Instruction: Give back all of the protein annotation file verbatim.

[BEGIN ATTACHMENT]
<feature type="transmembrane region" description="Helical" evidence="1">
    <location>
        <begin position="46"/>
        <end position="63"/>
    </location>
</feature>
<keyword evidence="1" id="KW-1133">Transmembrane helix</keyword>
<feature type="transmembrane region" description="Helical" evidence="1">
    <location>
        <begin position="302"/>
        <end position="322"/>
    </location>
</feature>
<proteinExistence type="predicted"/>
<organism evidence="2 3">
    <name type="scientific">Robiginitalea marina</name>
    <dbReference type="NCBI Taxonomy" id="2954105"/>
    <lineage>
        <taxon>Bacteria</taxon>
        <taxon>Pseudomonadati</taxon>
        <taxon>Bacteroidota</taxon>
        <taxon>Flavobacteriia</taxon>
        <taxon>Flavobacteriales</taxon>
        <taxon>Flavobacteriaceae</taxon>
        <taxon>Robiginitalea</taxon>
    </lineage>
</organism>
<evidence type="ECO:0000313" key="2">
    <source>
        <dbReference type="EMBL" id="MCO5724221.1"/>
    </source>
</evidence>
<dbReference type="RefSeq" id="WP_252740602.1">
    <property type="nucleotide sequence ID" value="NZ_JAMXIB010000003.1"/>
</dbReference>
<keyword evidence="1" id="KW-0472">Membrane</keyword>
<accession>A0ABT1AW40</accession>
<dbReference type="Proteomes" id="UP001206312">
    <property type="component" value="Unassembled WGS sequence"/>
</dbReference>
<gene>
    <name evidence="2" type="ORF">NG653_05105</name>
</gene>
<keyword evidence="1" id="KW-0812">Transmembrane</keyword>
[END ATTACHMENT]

<feature type="transmembrane region" description="Helical" evidence="1">
    <location>
        <begin position="46"/>
        <end position="63"/>
    </location>
</feature>
<keyword evidence="1" id="KW-1133">Transmembrane helix</keyword>
<feature type="transmembrane region" description="Helical" evidence="1">
    <location>
        <begin position="302"/>
        <end position="322"/>
    </location>
</feature>
<proteinExistence type="predicted"/>
<organism evidence="2 3">
    <name type="scientific">Robiginitalea marina</name>
    <dbReference type="NCBI Taxonomy" id="2954105"/>
    <lineage>
        <taxon>Bacteria</taxon>
        <taxon>Pseudomonadati</taxon>
        <taxon>Bacteroidota</taxon>
        <taxon>Flavobacteriia</taxon>
        <taxon>Flavobacteriales</taxon>
        <taxon>Flavobacteriaceae</taxon>
        <taxon>Robiginitalea</taxon>
    </lineage>
</organism>
<evidence type="ECO:0000313" key="2">
    <source>
        <dbReference type="EMBL" id="MCO5724221.1"/>
    </source>
</evidence>
<dbReference type="RefSeq" id="WP_252740602.1">
    <property type="nucleotide sequence ID" value="NZ_JAMXIB010000003.1"/>
</dbReference>
<keyword evidence="1" id="KW-0472">Membrane</keyword>
<accession>A0ABT1AW40</accession>
<dbReference type="Proteomes" id="UP001206312">
    <property type="component" value="Unassembled WGS sequence"/>
</dbReference>
<gene>
    <name evidence="2" type="ORF">NG653_05105</name>
</gene>
<keyword evidence="1" id="KW-0812">Transmembrane</keyword>